(1911 – 1993)
Brett Weston has characteristically seen the world graphically, in terms of pattern. When Edward and Brett photographed the same sand dune, the father made photographs that showed the sensuous, plastic sculpture of natural forms, the son’s sand dunes emerged as constructions of flat planes, straight lines, and sharp angles.
Brett Weston was the second son of Edward Weston, but established a reputation of his own in photography. The younger Weston apprenticed with his father in Mexico in 1925.
Weston’s early work is softer in tone, concerned with constructing dramatic compositions from everyday forms such as factories, cars, sand dunes, plants and rooftops. In the 1940s and thereafter, Weston’s images became more abstract, textured and hard-edged, more involved with visual problems and space than emotion.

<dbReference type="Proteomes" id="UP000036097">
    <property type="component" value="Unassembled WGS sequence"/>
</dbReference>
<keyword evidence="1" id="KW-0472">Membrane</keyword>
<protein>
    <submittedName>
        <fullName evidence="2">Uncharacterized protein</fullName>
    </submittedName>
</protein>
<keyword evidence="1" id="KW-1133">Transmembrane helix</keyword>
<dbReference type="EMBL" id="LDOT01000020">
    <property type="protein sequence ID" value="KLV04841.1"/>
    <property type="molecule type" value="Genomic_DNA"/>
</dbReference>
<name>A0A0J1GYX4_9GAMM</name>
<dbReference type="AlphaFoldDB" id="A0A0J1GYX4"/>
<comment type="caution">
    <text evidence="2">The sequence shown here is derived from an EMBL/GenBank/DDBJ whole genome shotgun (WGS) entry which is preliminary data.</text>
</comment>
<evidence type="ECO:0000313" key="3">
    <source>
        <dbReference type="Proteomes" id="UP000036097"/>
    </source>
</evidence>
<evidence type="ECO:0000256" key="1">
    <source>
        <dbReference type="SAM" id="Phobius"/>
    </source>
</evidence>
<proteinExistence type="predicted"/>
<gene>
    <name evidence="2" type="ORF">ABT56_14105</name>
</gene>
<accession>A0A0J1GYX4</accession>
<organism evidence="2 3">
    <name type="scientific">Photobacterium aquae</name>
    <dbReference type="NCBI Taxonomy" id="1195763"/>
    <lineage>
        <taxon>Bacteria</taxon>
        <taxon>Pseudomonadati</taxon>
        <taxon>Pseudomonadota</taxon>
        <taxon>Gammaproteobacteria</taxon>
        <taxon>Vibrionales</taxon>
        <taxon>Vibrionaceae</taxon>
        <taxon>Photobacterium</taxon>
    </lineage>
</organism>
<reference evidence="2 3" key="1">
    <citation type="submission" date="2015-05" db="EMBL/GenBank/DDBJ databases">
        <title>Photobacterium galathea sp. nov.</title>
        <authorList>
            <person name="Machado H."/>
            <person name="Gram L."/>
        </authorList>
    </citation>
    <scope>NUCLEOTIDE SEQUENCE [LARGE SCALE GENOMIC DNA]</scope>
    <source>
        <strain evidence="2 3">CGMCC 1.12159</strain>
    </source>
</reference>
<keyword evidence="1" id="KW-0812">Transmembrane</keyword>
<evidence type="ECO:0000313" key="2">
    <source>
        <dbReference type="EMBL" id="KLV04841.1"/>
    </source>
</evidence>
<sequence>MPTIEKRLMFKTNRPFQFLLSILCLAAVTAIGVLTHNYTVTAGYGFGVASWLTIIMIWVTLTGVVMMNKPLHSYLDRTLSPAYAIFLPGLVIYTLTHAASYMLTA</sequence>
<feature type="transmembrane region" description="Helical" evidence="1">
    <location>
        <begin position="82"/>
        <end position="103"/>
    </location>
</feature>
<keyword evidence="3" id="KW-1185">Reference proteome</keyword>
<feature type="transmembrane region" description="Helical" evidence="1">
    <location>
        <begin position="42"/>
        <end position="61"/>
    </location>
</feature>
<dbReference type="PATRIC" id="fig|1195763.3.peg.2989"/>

For most of his career, Weston worked from California, first in Santa Barbara and later, with his father in Carmel. However, in the 1940s the Army stationed him in New York City, where Weston photographed with a 11×14-inch view-camera. The resulting portfolio “New York” was issued in 1951.
In the late 40s, Weston received a Guggenheim Fellowship to photograph along the East Coast and then returned to California to help his father, who was suffering from Parkinson’s disease. He printed Edward Weston’s “50th Anniversary Portfolio” in 1951 and 52 and made other prints from many of his father’s negatives.